4 Tips for Helping Kids Cope with Failure

Image via Katie Hurley

Kids face failure on a regular basis. It might be a spelling test full of red marks; it might be a soccer game that ends in a loss; or it might be a friendship that slips away. For some kids, failure feels huge and overwhelming. For others, it’s simply a bump in the road. Either way, when kids learn to turn mistakes into opportunities, they become more resilient.

Kids get frustrated when things don’t go according to plan. Some cry,  some yell, and some simply run off and hide.

There is a lot to be gained from failure. Sometimes, great ideas emerge from failed first attempts. But that’s a difficult concept for little kids to grasp, and many children tend to be perfectionists (with low frustration tolerance). 

It takes time and patience to help kids learn to cope with failure, but building resilience is crucial for little kids.

4 Tips for helping kids cope with failure:

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Normalize it:

Kids get frustrated when things don’t go according to plan. Some cry,  some yell, and some simply run off and hide. Like it or not, mistakes and failure are part of life. Kids of all ages (and adults!) face failure and disappointment at various times.

Normalize it for your kids. Talk about the fact that people fail quite often. Discuss professional athletes, artists, everyday heroes, and other people that inspire your child. Don’t forget to talk about your own mistakes and failures that you've had along the way. Your kids look up to you, and hearing that you’ve failed at times gives them hope. If you can overcome that kind of frustration, they can, too.

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When you empathize with your children, they feel less alone. Share how it felt when you dealt with a similar situation as a child. Talk about how it felt to cope with disappointment, frustration, and sadness.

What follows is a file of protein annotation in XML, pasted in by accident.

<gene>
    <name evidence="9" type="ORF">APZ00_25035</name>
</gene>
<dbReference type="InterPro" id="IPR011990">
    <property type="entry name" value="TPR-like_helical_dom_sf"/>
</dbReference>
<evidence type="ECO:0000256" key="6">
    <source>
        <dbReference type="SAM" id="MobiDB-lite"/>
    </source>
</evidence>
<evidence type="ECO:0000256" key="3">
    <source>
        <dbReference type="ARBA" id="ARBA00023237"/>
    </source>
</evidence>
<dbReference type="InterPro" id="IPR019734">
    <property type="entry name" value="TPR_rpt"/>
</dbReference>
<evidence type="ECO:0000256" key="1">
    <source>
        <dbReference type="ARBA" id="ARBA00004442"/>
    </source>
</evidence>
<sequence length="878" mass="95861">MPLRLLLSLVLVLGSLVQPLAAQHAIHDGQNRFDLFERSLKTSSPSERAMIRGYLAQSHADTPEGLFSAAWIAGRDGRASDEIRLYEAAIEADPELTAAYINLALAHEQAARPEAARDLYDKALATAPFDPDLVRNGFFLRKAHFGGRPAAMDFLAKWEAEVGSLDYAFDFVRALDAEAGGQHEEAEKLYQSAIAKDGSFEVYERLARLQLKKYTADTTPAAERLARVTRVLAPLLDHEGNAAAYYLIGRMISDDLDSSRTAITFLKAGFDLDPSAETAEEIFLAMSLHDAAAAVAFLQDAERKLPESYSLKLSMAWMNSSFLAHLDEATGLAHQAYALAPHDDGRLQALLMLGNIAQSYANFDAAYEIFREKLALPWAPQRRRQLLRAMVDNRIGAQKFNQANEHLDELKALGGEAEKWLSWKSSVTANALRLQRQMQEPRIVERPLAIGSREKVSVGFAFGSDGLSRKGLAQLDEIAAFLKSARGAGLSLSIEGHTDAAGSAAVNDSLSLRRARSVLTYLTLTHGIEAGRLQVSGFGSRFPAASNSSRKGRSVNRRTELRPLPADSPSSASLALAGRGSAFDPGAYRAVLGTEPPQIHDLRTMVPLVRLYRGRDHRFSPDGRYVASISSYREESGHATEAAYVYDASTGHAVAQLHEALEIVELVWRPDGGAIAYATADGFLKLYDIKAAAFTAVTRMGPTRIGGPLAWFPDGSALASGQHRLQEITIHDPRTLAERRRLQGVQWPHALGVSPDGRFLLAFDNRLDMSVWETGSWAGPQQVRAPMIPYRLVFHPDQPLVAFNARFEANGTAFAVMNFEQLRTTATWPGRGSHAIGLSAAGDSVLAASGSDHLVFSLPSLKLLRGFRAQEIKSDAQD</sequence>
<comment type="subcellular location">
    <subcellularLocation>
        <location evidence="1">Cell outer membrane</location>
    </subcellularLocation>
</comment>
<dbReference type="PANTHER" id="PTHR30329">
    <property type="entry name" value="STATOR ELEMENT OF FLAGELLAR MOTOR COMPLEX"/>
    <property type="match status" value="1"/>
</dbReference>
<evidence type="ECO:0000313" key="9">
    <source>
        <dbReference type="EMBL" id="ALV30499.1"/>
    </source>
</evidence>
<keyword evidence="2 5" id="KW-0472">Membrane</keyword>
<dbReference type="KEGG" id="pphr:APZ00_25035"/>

Kids sometimes feel alone in their emotions. When parents meet them where they are and empathize in the moment, they feel supported and understood.  

A father playfully throwing his son up into the air while lying on a sofa
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Reframe it:

Once your child is calm, reframe the situation by looking for the silver lining. Sure, that block tower came crashing down without warning, but now you can build something even better. Maybe your child didn’t score a goal in the soccer game, but he did learn the importance of teamwork.

Kids tend to get stuck in the moment, so when we take the time to help them talk through the possibilities that exist even when failure occurs, we show them the importance of focusing on the positive.  

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Make a plan:

Part of the frustration and disappointment that results from failure is that children feel like they have no control over the situation. 

Sit down together and make a plan. Too often, parents expect their kids to come up with all of the solutions, but when you’re overwhelmed with emotion, it can be hard to think logically. Work through it together. Talk about what did and didn’t work. Brainstorm ideas for the next time. Help your child learn that working together and asking for help can lead to future success.

How does your child respond to failure? What has helped him or her to cope? 

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4 Tips for Helping Kids Cope with Failure

Katie Hurley, LCSW is a Child and Adolescent Psychotherapist and writer in Los Angeles, CA. She is the author of "No More Mean Girls: The Secret to Raising Strong, Confident, and Compassionate Girls" and "The Happy Kid Handbook: How to Raise Joyful Children in a Stressful World". She earned her BA in Psychology and Women's Studies from Boston College and her MSW from the University of Pennsylvania. She divides her time between her family, her private practice and her writing. Passionate about he ... More

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